By Khushboo Goyal
The total installed capacity of bioenergy in India stood at 9.8 GW as of July 2018. Of this, biomass and cogeneration projects contribute 9.5 GW and waste-to-energy (WtE) contributes the rest. In the past seven months, only 14 MW of bioenergy projects have been set up in the country as against the targeted 370 MW capacity for 2018-19. Even more disappointing is the fact that not even one grid-interactive or off-grid WtE plant has been set up since the beginning of this financial year.
Various factors have contributed to these low capacity additions in the bioenergy segment. The bioenergy segment has long suffered from neglect due to preference being given to the solar and wind segments. The advent of competitive bidding for both solar and wind, and the discovery of low tariffs have almost put a stop to the utilisation of this renewable resource. Moreover, the challenges posed by the collection, storage and transportation of biomass and waste have also kept developers and investors at bay. Due to the government’s greater focus on the solar and wind segments, no major policy initiatives were seen in the bioenergy segment.
However, the recent policy announcements from the Ministry of New and Renewable Energy (MNRE) might help to address some of these challenges. In May 2018, the MNRE’s biomass power division announced a programme to support the promotion of biomass-based cogeneration in sugar mills and other industries. In the same month, the National Policy on Biofuels, 2018 was also announced by the government. To encourage the uptake of WtE projects, the MNRE in July 2018 approved the continuation of a dedicated WtE programme. The programme, Energy from Urban, Industrial and Agricultural Waste/ Residue, has been approved with modified terms and conditions from 2017-18 to 2019-20.
WtE programme objectives
The main aim of the programme is to create a conducive policy and financial environment for the development and demonstration of energy recovery through waste utilisation. The programme will promote the installation of energy recovery projects from urban, industrial and agricultural waste to generate power and biogas, bio-CNG, enriched biogas, as well as promote the utilisation of waste for thermal use through gasification in industries.
The programme will also promote biomass gasifier-based power plants to cater to the unmet energy demand of industrial captive power and thermal demands of rice mills and other similar industries. In addition, the plants will provide electricity in rural areas for lighting, water pumping and running micro enterprises.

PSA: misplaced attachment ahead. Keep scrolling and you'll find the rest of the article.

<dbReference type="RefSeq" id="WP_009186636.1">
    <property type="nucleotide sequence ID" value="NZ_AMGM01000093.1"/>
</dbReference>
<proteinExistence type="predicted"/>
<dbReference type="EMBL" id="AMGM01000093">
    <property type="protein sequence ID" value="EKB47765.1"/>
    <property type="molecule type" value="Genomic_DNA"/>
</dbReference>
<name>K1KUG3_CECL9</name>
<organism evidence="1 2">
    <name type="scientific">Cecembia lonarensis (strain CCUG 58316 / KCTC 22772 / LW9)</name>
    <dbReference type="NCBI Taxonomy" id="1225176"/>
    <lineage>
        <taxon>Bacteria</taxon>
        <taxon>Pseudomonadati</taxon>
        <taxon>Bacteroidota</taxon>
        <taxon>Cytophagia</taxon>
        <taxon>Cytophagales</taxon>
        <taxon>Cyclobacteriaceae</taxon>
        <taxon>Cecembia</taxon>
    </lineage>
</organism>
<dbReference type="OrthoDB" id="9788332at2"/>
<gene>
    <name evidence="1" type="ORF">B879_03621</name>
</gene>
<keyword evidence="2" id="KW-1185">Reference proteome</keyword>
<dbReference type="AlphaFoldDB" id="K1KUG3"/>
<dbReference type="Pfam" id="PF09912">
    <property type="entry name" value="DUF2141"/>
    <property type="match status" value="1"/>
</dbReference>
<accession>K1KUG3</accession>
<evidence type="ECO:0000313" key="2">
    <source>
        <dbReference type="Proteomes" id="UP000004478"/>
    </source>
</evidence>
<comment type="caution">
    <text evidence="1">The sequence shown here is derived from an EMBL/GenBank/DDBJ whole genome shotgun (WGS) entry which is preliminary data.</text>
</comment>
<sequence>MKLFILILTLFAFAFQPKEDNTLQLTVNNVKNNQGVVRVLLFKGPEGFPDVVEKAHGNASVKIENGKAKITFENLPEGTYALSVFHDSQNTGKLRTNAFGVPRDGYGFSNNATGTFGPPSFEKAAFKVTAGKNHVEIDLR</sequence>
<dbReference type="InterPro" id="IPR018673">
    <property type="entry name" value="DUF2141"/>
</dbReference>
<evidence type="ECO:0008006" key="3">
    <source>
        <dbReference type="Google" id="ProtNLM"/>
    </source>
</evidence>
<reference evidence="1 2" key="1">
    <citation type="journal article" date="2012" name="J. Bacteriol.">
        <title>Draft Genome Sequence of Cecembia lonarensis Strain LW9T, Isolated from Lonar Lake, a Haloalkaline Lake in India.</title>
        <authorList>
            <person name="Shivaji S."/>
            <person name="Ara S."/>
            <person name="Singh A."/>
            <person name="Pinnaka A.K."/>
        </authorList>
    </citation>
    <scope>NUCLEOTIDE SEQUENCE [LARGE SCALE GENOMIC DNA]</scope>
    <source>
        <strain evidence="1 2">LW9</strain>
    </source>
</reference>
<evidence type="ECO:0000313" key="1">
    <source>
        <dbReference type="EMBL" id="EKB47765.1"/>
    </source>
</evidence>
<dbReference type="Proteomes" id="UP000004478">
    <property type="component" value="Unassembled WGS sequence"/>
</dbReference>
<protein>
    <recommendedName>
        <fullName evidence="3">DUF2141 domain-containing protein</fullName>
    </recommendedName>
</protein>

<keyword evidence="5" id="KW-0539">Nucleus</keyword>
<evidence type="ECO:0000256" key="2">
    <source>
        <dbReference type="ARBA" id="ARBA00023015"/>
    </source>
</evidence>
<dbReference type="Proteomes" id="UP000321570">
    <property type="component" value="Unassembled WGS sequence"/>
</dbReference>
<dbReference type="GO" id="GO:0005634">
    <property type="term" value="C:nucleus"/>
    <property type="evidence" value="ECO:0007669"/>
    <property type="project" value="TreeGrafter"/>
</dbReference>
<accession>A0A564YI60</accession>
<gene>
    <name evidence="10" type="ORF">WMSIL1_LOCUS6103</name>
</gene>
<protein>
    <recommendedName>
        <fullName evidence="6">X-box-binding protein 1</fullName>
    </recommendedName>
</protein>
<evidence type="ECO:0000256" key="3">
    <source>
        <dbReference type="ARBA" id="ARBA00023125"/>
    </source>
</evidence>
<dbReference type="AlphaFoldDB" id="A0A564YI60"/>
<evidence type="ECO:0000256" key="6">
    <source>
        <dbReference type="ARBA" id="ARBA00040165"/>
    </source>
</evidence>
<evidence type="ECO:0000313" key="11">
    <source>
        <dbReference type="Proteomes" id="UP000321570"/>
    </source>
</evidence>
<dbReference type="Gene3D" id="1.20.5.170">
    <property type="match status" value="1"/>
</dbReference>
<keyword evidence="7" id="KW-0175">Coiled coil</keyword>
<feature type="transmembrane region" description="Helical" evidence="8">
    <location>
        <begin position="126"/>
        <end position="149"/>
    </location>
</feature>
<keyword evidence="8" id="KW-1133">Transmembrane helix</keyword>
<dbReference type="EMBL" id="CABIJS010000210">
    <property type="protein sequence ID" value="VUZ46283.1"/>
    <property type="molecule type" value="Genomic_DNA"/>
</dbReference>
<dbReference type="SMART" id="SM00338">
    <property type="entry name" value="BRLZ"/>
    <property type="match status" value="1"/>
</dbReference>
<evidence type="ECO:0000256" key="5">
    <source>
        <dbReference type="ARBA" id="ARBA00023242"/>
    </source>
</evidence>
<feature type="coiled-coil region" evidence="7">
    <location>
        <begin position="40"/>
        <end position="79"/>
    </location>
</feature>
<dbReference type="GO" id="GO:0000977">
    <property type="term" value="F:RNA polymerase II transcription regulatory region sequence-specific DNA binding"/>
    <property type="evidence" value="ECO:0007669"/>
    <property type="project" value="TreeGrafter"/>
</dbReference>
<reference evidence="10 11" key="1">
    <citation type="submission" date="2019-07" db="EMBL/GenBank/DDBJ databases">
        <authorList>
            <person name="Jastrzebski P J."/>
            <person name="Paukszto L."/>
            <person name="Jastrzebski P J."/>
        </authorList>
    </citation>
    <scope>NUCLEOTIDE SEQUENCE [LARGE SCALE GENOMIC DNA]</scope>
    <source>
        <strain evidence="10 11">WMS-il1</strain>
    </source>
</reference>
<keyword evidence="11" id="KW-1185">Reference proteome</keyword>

Scope and incentives
Under the WtE programme, central financial assistance (CFA) will be given for setting up waste-based biogas or bio-CNG production plants, power generation plants and biomass gasifiers. These incentives will be in the form of capital subsidy and grants-in-aid. They will also be provided for activities that promote waste utilisation for energy recovery like research and development, resource assessment, technology upgradation and performance evaluation.
A total CFA of Rs 780 million with a physical target of 57 MWeq has been assigned for projects that are set up under the programme between 2017-18 and 2019-20. The eligibility criteria for availing of these incentives are based on the type of waste and technology being used. Interestingly, there is no maximum or minimum project capacity defined under the eligibility criteria for this programme, except for cattle dung-based power projects. Separate guidelines will be issued for power projects utilising municipal solid waste.
Different applications of waste utilisation have different CFA brackets under the programme. The amount of capital subsidy that can be disbursed will be capped to a maximum of Rs 100 million per project, and it will be calculated on the basis of installed project capacity. The state nodal agencies will be provided an incentive/service charge at the rate of 1 per cent of the eligible CFA (maximum incentive of Rs 500,000 per project) to facilitate project development and monitoring during implementation and post-commissioning.
With the increasing population and the related growth in agricultural and industrial activities, waste will continue to be generated. WtE provides a sustainable way of meeting the country’s energy demand as well as disposing of waste. The WtE programme is an important step in addressing the policy challenges in this segment and generating confidence amongst developers and investors. The programme is also in line with the country’s overall goals of import reduction, employment generation and skill development.